thinking between the lines

Threats of Failure on 8-year-old Shoulders

You know those days when everything thrown at you comes with an “or else” attached to it?  The days when you physically clasp the palms of your hands to your head and squeeze? Sales reps, you get this, right? Public service workers, what about you? Restaurant wait staff? Can I get a shout out from teachers? What about corporate administrative assistants? Parents, too, right? We all have those days, don’t we?

Now, imagine that you’re eight years old and every day at school feels that way. You see, we’ve entered the testing season, and for many little boys and girls, it marks the beginning of a decline in learning and the birth of a strong dislike for school.

It is during this season that many parents have to deal with children who can’t fall asleep at night, who cry through breakfast every morning, and have to be stripped from the car or pushed onto the bus each day. Why? Because eight-year-olds can’t handle the pressure of high-stakes classrooms any more than they can withstand the g-force of some amusement park rides. Their bodies simply can’t endure it. (At least theme parks seem to get this and post signs in front of rides inappropriate for small children.)

So maybe the answer lies in convincing your child each day that “doing his best” is all that matters. Before you attempt that, however, you might want to consider the climate in high-stakes classrooms, especially the ones in districts where standardized testing directs policy.

Because standardized tests afford an “easy” way to assess education by producing measurable data, your child’s performance on her standardized tests holds great consequence for her teacher, principal, superintendent, trustees, district, county, region, state, and even country.

“But she’s just eight!” you say.

True, but nevertheless, she is extremely important in the grand scheme of things, beginning with her role in making sure her school meets AYP (the measurement of growth required to maintain federal funding for at-risk students). And because it is quite common for a school to miss AYP by one student, every single student matters, and your child not passing the test can affect everything –

Your child doesn’t pass the test. The school loses AYP funding. The teacher gets a bad evaluation. Principals get admonished by superintendents. Superintendents lose the trustees’ backing. The school board considers replacing all aforementioned employees by not renewing their contracts. Trustees worry about their next election. The district’s rating declines as county, regional, state, and national standings follow suit.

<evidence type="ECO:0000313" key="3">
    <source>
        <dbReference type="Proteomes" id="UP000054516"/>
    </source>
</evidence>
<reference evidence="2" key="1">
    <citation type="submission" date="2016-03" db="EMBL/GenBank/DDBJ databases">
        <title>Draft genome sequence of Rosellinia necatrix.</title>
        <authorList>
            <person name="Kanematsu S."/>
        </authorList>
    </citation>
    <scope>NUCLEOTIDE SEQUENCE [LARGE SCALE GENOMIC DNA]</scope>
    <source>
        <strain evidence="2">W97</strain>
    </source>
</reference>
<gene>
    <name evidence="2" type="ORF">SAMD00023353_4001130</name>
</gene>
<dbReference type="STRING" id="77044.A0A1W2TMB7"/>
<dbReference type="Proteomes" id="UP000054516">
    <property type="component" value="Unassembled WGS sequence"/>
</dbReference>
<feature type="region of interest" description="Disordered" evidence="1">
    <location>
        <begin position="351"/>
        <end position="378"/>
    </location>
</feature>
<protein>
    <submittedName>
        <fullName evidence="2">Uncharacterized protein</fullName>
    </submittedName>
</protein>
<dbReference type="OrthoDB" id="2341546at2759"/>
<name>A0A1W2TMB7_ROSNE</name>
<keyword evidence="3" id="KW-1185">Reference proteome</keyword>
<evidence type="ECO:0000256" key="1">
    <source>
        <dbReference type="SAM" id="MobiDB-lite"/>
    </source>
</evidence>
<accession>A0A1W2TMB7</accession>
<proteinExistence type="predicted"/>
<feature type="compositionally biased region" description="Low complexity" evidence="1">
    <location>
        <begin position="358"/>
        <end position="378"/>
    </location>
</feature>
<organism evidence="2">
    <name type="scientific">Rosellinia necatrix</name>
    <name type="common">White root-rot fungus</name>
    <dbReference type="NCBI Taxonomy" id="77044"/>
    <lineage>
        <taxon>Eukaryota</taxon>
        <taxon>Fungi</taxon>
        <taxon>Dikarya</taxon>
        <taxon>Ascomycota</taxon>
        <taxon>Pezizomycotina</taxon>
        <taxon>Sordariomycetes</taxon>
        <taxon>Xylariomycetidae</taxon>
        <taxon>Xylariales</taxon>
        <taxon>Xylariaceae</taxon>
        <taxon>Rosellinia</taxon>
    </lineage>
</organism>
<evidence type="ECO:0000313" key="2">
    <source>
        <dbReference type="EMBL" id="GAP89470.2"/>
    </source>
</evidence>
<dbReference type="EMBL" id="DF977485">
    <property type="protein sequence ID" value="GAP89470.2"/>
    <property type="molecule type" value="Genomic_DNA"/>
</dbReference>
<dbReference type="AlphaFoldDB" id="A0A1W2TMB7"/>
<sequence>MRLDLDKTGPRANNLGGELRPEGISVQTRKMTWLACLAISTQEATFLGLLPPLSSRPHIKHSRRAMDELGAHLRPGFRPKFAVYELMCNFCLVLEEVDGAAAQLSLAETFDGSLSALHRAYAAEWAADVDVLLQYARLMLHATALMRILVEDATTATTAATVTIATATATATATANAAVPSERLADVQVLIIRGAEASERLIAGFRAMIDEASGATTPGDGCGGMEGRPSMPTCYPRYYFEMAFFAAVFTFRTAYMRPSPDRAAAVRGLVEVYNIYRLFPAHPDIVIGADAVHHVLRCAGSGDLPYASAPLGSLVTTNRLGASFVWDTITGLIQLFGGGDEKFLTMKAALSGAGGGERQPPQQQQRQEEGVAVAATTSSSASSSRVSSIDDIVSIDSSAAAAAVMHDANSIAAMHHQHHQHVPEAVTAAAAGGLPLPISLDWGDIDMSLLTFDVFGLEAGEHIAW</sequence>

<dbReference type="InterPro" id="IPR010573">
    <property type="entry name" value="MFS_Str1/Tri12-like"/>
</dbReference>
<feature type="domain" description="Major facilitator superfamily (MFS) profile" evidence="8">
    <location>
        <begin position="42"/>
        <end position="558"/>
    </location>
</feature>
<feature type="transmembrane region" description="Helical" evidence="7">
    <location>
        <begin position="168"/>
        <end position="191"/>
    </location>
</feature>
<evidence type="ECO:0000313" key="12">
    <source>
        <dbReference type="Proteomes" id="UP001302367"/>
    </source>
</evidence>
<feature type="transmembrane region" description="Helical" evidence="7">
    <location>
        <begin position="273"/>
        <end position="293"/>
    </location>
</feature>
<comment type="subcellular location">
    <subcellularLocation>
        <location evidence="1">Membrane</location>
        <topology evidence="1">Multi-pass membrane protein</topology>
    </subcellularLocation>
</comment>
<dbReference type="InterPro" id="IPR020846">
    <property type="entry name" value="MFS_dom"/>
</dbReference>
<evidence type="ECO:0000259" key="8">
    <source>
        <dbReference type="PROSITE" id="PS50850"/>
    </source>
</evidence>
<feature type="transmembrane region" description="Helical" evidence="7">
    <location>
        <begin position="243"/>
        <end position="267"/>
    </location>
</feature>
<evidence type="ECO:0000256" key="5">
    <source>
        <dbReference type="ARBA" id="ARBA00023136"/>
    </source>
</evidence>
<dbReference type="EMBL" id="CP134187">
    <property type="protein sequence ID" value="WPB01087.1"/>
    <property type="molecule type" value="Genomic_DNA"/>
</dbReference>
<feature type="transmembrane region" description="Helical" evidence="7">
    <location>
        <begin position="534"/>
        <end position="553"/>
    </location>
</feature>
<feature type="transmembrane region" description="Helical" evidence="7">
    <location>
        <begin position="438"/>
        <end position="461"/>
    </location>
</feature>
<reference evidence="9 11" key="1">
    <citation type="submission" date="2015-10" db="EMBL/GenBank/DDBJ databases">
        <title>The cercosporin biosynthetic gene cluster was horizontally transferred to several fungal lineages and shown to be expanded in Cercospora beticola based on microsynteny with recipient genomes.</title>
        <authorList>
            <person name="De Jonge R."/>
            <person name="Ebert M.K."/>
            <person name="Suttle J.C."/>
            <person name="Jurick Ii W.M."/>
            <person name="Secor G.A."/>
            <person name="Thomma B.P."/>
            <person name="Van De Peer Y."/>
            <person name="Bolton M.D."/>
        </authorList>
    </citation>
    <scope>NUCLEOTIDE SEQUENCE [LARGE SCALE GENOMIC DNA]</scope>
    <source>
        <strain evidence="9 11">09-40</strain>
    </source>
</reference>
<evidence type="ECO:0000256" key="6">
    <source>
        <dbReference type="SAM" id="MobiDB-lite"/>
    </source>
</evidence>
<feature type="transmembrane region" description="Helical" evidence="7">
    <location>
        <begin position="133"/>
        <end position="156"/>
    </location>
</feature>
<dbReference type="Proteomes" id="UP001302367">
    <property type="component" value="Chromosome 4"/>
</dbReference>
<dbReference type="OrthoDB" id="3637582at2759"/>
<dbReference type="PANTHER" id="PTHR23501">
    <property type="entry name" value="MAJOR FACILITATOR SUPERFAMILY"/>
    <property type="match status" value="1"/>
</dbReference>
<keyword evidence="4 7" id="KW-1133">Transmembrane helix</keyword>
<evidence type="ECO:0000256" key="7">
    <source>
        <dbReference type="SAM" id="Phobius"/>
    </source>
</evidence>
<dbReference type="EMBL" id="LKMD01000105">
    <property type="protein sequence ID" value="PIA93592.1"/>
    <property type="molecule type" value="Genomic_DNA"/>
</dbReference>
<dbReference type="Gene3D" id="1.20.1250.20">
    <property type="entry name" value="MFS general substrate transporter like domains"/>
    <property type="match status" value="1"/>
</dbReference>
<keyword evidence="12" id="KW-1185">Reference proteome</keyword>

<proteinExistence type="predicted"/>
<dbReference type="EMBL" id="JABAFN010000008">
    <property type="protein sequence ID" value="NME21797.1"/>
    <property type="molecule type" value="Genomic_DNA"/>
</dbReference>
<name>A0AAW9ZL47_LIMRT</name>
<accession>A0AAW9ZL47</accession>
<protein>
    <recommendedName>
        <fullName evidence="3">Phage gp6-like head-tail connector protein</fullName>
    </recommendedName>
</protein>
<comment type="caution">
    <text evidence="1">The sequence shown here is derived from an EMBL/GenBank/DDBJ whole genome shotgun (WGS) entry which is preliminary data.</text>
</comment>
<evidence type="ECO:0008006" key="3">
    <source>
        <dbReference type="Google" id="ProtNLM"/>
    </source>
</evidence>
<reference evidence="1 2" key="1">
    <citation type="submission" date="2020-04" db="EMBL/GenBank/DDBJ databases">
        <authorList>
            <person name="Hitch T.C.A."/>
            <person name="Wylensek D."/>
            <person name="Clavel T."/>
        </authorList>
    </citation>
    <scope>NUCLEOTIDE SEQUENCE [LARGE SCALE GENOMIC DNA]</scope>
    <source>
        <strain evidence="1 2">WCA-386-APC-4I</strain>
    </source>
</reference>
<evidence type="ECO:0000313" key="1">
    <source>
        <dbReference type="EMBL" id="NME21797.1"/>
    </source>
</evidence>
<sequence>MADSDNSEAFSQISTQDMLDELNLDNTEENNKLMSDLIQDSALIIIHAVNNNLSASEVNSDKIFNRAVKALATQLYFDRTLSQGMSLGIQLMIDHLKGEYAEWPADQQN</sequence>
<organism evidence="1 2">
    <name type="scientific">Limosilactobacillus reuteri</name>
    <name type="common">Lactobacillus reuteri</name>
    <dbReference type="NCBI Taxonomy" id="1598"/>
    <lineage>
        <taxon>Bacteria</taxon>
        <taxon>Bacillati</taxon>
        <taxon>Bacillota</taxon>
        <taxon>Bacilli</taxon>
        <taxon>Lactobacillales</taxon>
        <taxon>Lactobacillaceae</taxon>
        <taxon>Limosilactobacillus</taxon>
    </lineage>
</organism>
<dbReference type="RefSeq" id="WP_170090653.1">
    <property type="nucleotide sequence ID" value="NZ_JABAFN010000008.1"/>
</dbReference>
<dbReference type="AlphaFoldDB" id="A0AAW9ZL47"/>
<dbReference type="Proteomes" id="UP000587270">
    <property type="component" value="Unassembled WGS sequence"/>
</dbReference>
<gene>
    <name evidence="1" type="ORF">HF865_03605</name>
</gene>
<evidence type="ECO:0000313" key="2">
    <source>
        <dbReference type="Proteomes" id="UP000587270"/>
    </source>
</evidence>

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While your child probably can’t delineate these intertwining parts, he or she can certainly feel the pressure resulting from such a system.

A child acting in mischief is no longer just a distraction needing redirection; he is a threat to the livelihood of the teacher and of everyone in the system. Family-time absences at the elementary level cannot be excused; loss of instructional time threatens the school and could lead to the vicious cycle of loss described above. Action-oriented learning cannot be the room’s leading method; test-taking strategies and stamina must be developed to stave off the threat of student failures.

In short, unless your child passes the required tests, he is a threat to everyone in this high-stakes testing system. This doesn’t mean his teacher will treat him hatefully, but it does mean he will probably be treated with urgency, and urgency, when it is consistently applied, can be utterly exhausting and stressful – especially to an eight-year-old.

It is difficult to describe this manner of instruction as anything other than an egregious immorality. But what are we to do? High-stakes testing is the law of the land.

First, what we shouldn’t do is assume our schools and teachers support this mode of learning. For the vast majority, they are simply trying to survive in the system our politicians have built for us. What we should do, on the other hand, is contact our elected officials and demand that they overhaul these laws that fuel such a detrimental system, namely anything linked to No Child Left Behind or Race to the Top. It is high time that they understand that the threat of failure now rests on their shoulders and not upon the shoulders of our eight-year-olds. It is high time that they understand that their job depends upon their ability to do this job.

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Categorised in: Culture, Education, Politics

4 Responses »

  1. In Arizona, if you do not read by the end of third grade, you will be retained. This begins for next year’s students.
    If I am in a job where so much depends on me, I will surely fail or end up in a hospital in a short period of time.

  2. As a teacher, this makes me so sad, but as a parent it crushes me! I had test anxiety growing up and I suspect my tenderhearted daughter will also have text anxiety. She is in Kindergarten and on the day of her first real test, she came home and exclaimed “Mommy! I had my first test today! I really hope I get an A!!” I told her no matter how she did we would be proud of her.

    If this starts so young, I can’t imagine what the school climate will be for our students in the coming years. All we are doing is turning young people away from education and making them dislike it more than they already do. I hope that we can make changes in school climate before we ruin a whole generation.

  3. Even more evidence that home school is the best answer!

  4. Well said. Lisa Myers for governor…or president!

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